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    A Lesson From the Life of Moses

    Consider the experience of Moses. The education he received in Egypt as the king's grandson and the prospective heir to the throne was very thorough. Nothing was neglected that was calculated to make him a wise man, as the Egyptians understood wisdom. He received the highest civil and military training. He felt that he was fully prepared for the work of delivering Israel from bondage. But God judged otherwise. His providence appointed Moses forty years of training in the wilderness as a keeper of sheep.HDL 13.4

    The education that Moses had received in Egypt was a help to him in many respects; but the most valuable preparation for his lifework was that which he received while employed as a shepherd. Moses was naturally of an impetuous spirit. In Egypt a successful military leader and a favorite with the king and the nation, he had been accustomed to receiving praise and flattery. He had attracted the people to himself. He hoped to accomplish by his own powers the work of delivering Israel. Far different were the lessons he had to learn as God's representative. As he led his flocks through the wilds of the mountains and into the green pastures of the valleys, he learned faith and meekness, patience, humility, and self-forgetfulness. He learned to care for the weak, to nurse the sick, to seek after the straying, to bear with the unruly, to tend the lambs, and to nurture the old and the feeble.HDL 14.1

    In this work Moses was drawn nearer to the Chief Shepherd. He became closely united to the Holy One of Israel. No longer did he plan to do a great work. He sought to do faithfully as unto God the work committed to his charge. He recognized the presence of God in his surroundings. All nature spoke to him of the Unseen One. He knew God as a personal God, and, in meditating upon His character he grasped more and more fully the sense of His presence. He found refuge in the everlasting arms.HDL 14.2

    After this experience, Moses heard the call from heaven to exchange his shepherd's crook for the rod of authority; to leave his flock of sheep and take the leadership of Israel. The divine command found him self-distrustful, slow of speech, and timid. He was overwhelmed with a sense of his incapacity to be a mouthpiece for God. But he accepted the work, putting his whole trust in the Lord. The greatness of his mission called into exercise the best powers of his mind. God blessed his ready obedience, and he became eloquent, hopeful, self-possessed, fitted for the greatest work ever given to man. Of him it is written: “There hath not arisen a prophet since in Israel like unto Moses, whom Jehovah knew face to face.” Deuteronomy 34:10, A.R.V.HDL 15.1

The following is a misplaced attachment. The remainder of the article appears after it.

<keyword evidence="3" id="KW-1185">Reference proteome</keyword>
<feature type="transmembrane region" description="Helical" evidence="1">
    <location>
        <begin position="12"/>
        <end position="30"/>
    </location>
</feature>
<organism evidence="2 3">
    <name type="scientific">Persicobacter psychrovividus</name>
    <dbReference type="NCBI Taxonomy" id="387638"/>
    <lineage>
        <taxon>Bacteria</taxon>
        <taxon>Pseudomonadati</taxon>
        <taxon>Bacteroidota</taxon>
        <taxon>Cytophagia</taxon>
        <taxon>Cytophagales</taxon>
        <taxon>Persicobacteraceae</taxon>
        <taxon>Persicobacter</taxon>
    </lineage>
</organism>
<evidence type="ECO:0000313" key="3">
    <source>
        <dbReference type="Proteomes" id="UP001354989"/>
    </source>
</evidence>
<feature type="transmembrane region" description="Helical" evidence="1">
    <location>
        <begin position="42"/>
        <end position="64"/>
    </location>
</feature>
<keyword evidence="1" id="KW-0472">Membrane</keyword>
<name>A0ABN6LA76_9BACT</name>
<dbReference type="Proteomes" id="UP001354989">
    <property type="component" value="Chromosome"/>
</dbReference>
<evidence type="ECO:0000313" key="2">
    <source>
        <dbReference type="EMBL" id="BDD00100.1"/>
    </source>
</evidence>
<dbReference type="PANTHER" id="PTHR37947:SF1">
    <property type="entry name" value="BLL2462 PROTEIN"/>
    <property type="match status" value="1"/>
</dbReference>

Let those who feel that their work is not appreciated, and who crave a position of greater responsibility, consider that “promotion cometh neither from the east, nor from the west, nor from the south. But God is the Judge: He putteth down one, and setteth up another.” Psalm 75:6, 7. Every man has his place in the eternal plan of heaven. Whether we fill that place depends upon our own faithfulness in co-operating with God.HDL 15.2

    We need to beware of self-pity. Never indulge the feeling that you are not esteemed as you should be, that your efforts are not appreciated, that your work is too difficult. Let the memory of what Christ has endured for us silence every murmuring thought. We are treated better than was our Lord. “Seekest thou great things for thyself? seek them not.” Jeremiah 45:5. The Lord has no place in His work for those who have a greater desire to win the crown than to bear the cross. He wants men who are more intent upon doing their duty than upon receiving their reward—men who are more solicitous for principle than for promotion.HDL 16.1

    Those who are humble, and who do their work as unto God, may not make so great a show as do those who are full of bustle and self-importance; but their work counts for more. Often those who make a great parade call attention to self, interposing between the people and God, and their work proves a failure. “Wisdom is the principal thing; therefore get wisdom: and with all thy getting get understanding. Exalt her, and she shall promote thee: she shall bring thee to honor, when thou dost embrace her.” Proverbs 4:7, 8.HDL 16.2

    Because they have not the determination to take themselves in hand and to reform, many become stereotyped in a wrong course of action. But this need not be. They may cultivate their powers to do the very best kind of service, and then they will be always in demand. They will be valued for all that they are worth.HDL 16.3

    If any are qualified for a higher position, the Lord will lay the burden, not alone on them, but on those who have tested them, who know their worth, and who can understandingly urge them forward. It is those who perform faithfully their appointed work day by day, who in God's own time will hear His call, “Come up higher.”HDL 17.1

    While the shepherds were watching their flocks on the hills of Bethlehem, angels from heaven visited them. So today while the humble worker for God is following his employment, angels of God stand by his side, listening to his words, noting the manner in which his work is done, to see if larger responsibilities may be entrusted to his hands.HDL 17.2

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